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Hot Stuff

Ready to make your move in '99? First check out our predictions for the hottest businesses of the year.

Concierge Services

In the past, concierge services were available only to guests at posh hotels. Today, just about anyone can pick up the phone and have their personal concierge buy tickets to the theater, shop for and send gifts to a long list of valued clients, or plan an elaborate party. With the results of a recent survey by The Families and Work Institute showing the average worker spends 44 hours a week on the job (an increase of 3.5 hours from 1977), the concept of a personal assistant begins to look very attractive for those who can afford it. "Downsizing has really put pressure on the white-collar work force in terms of longer hours and less free time," says Jim Proser, founder and president of Los Angeles-based Elite Concierges. "And these individuals are truly feeling the need for daily assistance."

While there is little information on the growth of this industry as a whole (the National Concierge Association was founded only last year), several concierge companies, including Capitol Concierge in Washington, DC, and LesConcierges in San Francisco, are now doing more than $1 million in sales per year.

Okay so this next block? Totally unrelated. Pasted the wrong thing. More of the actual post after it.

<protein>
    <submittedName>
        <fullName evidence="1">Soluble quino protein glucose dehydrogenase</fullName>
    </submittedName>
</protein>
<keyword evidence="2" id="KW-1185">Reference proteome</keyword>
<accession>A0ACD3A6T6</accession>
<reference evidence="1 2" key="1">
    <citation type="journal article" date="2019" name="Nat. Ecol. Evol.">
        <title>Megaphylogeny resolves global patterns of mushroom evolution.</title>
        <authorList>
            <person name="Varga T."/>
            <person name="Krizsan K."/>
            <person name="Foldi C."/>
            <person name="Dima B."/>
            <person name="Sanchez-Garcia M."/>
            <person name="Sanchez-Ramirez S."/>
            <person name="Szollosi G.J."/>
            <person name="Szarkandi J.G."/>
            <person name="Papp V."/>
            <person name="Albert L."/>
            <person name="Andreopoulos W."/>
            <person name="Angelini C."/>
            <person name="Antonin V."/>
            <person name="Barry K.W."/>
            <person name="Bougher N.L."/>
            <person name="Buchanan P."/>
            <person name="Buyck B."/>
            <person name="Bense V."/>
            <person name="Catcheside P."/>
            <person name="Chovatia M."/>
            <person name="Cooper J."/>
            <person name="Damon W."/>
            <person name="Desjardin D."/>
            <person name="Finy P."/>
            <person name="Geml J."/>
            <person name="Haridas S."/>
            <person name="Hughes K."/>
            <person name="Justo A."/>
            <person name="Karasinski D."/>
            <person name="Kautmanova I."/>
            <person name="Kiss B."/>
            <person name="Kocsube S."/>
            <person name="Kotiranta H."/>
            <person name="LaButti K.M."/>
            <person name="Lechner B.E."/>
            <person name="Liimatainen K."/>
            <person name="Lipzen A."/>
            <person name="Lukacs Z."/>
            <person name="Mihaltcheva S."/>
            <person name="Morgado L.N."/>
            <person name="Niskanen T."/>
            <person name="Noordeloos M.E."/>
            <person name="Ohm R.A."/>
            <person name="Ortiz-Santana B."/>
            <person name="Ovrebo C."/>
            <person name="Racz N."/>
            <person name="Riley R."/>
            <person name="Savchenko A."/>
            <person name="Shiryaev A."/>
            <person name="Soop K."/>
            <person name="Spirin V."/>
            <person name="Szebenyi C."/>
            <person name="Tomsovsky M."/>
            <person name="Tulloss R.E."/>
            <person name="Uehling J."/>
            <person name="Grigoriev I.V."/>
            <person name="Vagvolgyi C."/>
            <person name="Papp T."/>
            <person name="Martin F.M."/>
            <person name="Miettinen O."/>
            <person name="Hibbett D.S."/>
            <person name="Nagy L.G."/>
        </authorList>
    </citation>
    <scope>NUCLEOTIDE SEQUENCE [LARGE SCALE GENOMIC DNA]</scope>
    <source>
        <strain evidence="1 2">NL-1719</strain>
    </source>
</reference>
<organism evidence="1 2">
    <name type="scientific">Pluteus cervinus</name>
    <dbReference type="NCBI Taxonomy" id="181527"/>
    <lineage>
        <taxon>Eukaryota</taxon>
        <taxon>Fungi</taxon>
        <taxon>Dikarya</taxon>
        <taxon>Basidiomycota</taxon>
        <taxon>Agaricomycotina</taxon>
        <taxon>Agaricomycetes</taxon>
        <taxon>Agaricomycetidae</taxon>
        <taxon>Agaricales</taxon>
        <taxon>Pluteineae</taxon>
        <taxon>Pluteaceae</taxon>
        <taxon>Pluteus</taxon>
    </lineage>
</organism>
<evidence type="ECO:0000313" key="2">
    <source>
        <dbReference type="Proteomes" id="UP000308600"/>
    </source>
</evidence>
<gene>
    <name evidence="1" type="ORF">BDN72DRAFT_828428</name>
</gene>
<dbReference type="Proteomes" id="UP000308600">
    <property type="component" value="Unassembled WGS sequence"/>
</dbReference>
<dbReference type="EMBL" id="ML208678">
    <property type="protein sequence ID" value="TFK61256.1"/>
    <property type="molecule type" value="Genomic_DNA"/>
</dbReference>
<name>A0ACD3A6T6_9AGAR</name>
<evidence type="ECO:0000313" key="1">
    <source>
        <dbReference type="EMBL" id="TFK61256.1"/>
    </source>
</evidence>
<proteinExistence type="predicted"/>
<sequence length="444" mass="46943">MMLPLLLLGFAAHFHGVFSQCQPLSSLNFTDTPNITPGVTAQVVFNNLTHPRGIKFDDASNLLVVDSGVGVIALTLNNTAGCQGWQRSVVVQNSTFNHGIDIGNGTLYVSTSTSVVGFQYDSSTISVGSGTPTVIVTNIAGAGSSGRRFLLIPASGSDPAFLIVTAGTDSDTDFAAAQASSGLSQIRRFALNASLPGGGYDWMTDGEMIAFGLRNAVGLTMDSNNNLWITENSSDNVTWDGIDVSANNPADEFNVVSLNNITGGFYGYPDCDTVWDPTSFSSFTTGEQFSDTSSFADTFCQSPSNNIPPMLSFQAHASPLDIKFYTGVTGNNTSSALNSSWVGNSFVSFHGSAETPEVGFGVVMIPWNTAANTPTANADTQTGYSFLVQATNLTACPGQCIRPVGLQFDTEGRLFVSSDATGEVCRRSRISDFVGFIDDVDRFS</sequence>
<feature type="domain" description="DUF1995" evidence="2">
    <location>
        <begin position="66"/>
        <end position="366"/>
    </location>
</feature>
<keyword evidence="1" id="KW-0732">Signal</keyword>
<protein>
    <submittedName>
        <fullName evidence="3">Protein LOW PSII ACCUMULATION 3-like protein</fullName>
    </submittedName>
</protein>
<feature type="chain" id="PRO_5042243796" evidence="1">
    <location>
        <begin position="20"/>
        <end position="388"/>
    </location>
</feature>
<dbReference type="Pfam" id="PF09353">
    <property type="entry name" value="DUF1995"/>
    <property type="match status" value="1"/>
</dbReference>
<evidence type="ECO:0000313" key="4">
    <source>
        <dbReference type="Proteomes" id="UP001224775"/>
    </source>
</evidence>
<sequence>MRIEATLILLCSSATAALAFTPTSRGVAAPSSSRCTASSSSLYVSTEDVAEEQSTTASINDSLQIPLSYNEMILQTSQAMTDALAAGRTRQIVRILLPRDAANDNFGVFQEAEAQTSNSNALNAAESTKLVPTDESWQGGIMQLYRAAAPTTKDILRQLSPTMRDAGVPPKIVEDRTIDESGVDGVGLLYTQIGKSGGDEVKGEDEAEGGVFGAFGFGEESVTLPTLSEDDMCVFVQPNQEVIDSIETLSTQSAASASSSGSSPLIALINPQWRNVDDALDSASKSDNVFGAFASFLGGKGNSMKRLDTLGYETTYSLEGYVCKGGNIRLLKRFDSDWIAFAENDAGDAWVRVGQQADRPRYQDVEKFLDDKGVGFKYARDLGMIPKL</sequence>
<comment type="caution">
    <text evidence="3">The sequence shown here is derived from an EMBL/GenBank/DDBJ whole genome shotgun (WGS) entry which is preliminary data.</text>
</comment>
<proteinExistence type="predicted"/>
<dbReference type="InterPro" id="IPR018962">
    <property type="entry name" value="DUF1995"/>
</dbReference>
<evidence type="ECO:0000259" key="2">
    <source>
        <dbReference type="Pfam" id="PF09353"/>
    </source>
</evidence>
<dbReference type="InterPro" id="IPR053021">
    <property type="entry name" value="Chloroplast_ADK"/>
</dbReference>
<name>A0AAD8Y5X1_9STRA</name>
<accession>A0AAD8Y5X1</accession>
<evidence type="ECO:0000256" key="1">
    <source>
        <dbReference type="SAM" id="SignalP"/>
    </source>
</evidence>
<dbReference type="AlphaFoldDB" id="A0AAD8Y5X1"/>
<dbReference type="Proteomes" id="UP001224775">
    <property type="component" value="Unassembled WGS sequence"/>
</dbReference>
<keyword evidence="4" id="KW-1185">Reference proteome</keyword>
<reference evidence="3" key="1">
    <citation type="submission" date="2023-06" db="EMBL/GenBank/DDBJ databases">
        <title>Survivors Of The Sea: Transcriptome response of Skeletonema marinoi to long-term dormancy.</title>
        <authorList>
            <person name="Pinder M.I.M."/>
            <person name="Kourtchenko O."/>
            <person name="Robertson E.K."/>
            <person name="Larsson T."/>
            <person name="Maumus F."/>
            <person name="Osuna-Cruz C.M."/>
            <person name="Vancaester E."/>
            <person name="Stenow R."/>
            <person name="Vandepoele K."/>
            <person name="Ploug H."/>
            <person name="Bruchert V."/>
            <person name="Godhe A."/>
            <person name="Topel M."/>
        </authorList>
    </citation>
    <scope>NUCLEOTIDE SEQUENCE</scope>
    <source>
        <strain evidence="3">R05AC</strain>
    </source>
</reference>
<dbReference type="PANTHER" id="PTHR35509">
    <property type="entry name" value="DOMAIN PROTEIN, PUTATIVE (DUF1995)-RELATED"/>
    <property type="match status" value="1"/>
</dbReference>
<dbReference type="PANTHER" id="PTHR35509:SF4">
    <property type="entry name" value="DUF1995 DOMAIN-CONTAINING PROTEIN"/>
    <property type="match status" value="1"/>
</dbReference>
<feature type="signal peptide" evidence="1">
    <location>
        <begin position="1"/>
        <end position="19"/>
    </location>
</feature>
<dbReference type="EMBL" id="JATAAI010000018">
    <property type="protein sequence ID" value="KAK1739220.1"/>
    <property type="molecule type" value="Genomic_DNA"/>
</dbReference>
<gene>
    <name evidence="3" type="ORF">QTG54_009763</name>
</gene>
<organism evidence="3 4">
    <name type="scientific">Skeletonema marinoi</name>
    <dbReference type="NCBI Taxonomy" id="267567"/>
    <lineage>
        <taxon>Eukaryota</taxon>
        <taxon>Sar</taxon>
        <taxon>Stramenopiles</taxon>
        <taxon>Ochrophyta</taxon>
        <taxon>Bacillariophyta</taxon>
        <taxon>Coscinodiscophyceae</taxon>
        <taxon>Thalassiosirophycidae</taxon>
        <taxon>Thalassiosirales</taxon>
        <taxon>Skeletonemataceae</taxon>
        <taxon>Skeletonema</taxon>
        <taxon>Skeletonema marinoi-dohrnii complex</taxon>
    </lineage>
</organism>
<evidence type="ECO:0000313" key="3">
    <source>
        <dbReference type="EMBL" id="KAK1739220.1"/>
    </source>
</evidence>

Personal Chef

Fast food, takeout or TV dinner? Busy families, working couples and culinarily-challenged singles-with stomachs turning at the thought of eating one more hamburger or slice of pizza-are paying personal chefs to come into their homes to prepare gourmet dinners that can be frozen and reheated for quick, easily prepared meals.

"People are just too tired to cook when they come home from a long day at work," says Becky Trowbridge, 38, who started Marvelous Meals, a personal chef service in Dana Point, California, in 1996.

"When we do all the planning, shopping, preparation and cleanup, clients don't have to do anything except approve the menu, come home and heat it up," says David MacKay, founder of the U.S. Personal Chef Association (USPCA). There are currently about 1,800 personal chefs nationwide, and the USPCA projects their ranks will grow to more than 5,000 over the next five years. Chefs most often work alone, serving between 15 and 20 clients, but some bring in additional help to increase sales. With the USPCA predicting industry sales to reach $100 million by 2000, it smells like something is really cooking in this industry.

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This article was originally published in the January 1999 print edition of Entrepreneur with the headline: Hot Stuff.

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